Unless you ever had to ask: “Are you also here for the red light district walking tour?” with your elderly mother in tow, I can tell you now, I win this one.
Once we were gathered, a good 12 of us – all perfectly normal looking tourists – Sally sets out the rules. Numbers 1-10: “NO photographs of the ladies. Understood? They value their privacy as much as anyone. Absolutely NO photograps.”
Only the highlights follow, as I’m sure you’re as curious as Mum – who, by the way, asked the majority of questions, bless her:
There are certain ‘areas’ within the red light district for every fancy that may need tickling – Eastern European ladies, African ladies, Asian ladies etc.
There used to be ‘men for hire’, but business was so slow that they’ve discontinued that line of service.
Rooms are rented per night, and rent is pretty steep.
“Service fees” are charged per 15 minutes. The average “service” lasts 6 minutes.
Police patrol the area vigorously and a “safety light system” has been introduced to ensure the ladies’ safety. Each room has a panic button inside, and if this is activated, an alarm light flashes out front and this alerts the police that something untoward is happening.
The oldest registered prostitutes are twin sisters aged in their mid-seventies!
By the by, Mum did try and sneak in a photograph, and when I called her on it, her casual response was: “The flash isn’t on.” Go on earth, swallow me now.
I have to share one of my favourite walks with you. We live in Artarmon, Sydney (about 5km from the Sydney Harbour Bridge). Quite early on when we moved here, I followed a path one day, and it kept going – around sporting fields, under a highway, through a little nature reserve, past another sporting field – the path just went on and on.
At some point, I saw a jogger emerge from a side path, looking fairly off the beaten track. But if the runner could go there, so could I. I decided to follow the path. It took me through a forest, down to a stream, all along a stream, even a rock crossing at some point, and past another sporting field (3!) At last, there was an end to this journey – except for the uphill way back. The end point was Middle Harbour – I have walked a good 5km to Middle Harbour with a breathtaking view of moored boats in a river enclave, surrounded by beautiful gum trees and soaring, rowdy cockatoos. Here’s a glimpse:
My dear mom was visiting me for 8 weeks this year – her first time in Australia. We decided to do a camping trip down the South Coast of NSW and the results were great!
Day 1: We visited Bowral and their Tulip show and gained free entry by a fluke! It was glorious to be walking amongst the tulip displays. That night we camped at Bundanoon – Morton National Park, and we also did the Glow Worm Glen walk after dark – just the two of us, and some 6 little creatures (not glow worms) who turned out to be wombats – gave us a small fright when we first saw them, looking like little bears roaming. The Glen was quiet, we were the only ones there on a Sunday night, which was special and just a tad eerie!
Day 2: We visited Fitzroy Falls before going through a beautiful pass called Bellawongarah, or Bundewallah. Small road, not suitable for caravans. We then visited Berry where I wanted some Berry Tarts or pies, but instead we settled on a banana honey cake (gluten free of all things) from Berry Bakery and it wasn’t half bad. It lasted a good 3-4 days, came in very handy at coffee breaks when we needed something sweet. We also stocked up on some groceries, before heading to Booderee National Park. My favourite.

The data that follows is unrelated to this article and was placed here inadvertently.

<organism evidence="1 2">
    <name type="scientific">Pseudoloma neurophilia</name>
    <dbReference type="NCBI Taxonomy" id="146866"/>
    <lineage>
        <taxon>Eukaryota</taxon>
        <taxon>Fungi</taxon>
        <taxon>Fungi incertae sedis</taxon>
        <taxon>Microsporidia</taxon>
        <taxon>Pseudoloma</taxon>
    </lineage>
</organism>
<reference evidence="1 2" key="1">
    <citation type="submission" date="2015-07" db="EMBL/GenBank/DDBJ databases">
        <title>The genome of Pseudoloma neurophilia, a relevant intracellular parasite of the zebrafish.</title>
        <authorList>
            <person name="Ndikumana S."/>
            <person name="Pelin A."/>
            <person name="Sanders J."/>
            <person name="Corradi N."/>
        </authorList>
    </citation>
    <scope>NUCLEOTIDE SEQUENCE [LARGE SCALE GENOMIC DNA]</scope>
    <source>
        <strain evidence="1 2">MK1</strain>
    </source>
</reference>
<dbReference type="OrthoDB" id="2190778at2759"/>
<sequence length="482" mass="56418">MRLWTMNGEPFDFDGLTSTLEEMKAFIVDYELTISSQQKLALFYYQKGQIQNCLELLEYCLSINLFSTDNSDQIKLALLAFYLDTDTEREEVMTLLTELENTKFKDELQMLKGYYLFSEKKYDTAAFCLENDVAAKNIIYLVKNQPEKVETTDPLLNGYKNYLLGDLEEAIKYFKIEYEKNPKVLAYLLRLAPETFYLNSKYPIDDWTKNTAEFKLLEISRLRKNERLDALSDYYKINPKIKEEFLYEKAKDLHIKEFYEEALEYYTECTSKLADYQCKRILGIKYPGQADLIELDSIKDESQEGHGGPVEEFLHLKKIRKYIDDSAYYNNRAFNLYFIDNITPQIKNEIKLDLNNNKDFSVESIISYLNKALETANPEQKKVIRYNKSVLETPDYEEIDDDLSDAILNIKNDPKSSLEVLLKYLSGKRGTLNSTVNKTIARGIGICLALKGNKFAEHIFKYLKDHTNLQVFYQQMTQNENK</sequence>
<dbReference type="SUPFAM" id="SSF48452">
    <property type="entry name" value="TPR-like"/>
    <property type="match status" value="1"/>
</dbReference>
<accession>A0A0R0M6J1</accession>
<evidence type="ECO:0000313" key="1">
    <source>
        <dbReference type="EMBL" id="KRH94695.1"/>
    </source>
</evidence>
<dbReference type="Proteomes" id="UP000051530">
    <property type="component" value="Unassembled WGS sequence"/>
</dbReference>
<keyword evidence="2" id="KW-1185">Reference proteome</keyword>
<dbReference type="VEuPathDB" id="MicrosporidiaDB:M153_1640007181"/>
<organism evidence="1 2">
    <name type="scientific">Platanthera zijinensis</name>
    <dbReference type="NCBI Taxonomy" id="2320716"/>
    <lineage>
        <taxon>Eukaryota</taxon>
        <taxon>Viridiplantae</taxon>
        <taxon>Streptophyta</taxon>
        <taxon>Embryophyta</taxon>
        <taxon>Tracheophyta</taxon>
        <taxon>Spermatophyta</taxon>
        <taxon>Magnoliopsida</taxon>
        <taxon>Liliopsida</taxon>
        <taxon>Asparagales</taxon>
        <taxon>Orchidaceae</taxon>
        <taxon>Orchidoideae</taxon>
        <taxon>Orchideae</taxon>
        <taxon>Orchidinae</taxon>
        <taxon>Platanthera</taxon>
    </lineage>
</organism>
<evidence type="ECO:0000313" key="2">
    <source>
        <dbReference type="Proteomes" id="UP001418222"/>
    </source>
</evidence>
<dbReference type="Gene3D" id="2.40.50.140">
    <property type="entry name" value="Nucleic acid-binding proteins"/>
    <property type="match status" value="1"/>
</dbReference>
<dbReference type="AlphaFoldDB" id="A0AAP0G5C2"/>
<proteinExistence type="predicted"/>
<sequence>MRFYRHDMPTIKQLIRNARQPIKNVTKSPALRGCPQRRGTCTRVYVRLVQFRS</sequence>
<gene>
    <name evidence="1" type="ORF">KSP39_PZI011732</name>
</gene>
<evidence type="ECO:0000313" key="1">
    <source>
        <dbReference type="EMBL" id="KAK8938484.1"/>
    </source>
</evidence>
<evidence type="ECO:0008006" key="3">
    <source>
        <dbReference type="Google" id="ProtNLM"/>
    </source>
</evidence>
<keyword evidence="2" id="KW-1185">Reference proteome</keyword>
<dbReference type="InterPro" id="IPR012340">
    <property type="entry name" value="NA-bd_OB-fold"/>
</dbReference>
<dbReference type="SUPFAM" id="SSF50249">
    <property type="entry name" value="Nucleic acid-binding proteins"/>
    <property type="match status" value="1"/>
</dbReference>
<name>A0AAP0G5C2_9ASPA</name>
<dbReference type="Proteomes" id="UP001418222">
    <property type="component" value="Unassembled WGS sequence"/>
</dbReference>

I was there for the first time around 28 Dec 2014 and all 3 campsites in Booderee were completely booked. I vowed to come back – my memories served me well for the next 9 months. At last I had the chance to camp there with my mom and I wasn’t disappointed. There are 3 campsites – with Cave Beach being quite rough – no warm water, only a few toilets, and you have to walk down from your car to the camp, carrying all your camping stuff with you – about 300 metres, but it gets heavy with the 5th cycle and we each had a tent, duvets, little mattresses, pillows, cookery, camping chairs, a table etc. etc. But once you’re there, it’s glorious. We set up camp right next to the pond, with deafening frog songs right through the night. By early daylight, when the froggy pandemonium died down, the birds quickly took over. We stayed 2 nights, as we couldn’t muster up the energy to pack up and walk up the hill with all our stuff. The sunsets alone make this worth the effort, though:
I spent a great morning on the beach (Green Patch, Scottish Rocks, Hole in the Wall) and we also went to visit the nearby towns of Sanctuary Point, Erowal Beach, Wright’s Beach (where I spent a night in Dec 2014 in the car at the boat mooring place) and St Georges Basin. Lastly I showed her Hyams Beach and it’s infamous little coffee shop, where city dwellers on holiday were queueing for their morning lattes.
The next day we packed up just in time, as it started raining. To be honest, we did go for warm showers in the other camp (Bristol Point), totally worth it. We also checked out the Booderee Botanical Gardens and I saw a Diamond Python, who took one look at me and decided to get out of the way.
Day 4: We got as far as Bendalong – which my colleague insisted we visit. Well worth it. A bay so turqouise, it’s hard to leave, and forests all round. We spent the night in a very nice campground (the only one in Bendalong), in the power-free area and all was well, until this family with a very noise little boy moved in next to us. And that was the end of our peace. I went for a well-deserved beach walk over sunset, and got back refreshed, and the kid was quiet as it was close to bed time. We grilled sausages that we bought at the only little shop in town. We also drove to Manyana, the neighbouring town to have a look – loads of houses and nothing else. Apparently it’s a breeding ground for sharks, because of the sandy kind of inlet that is exposed during low tide, but gives protection during high tide.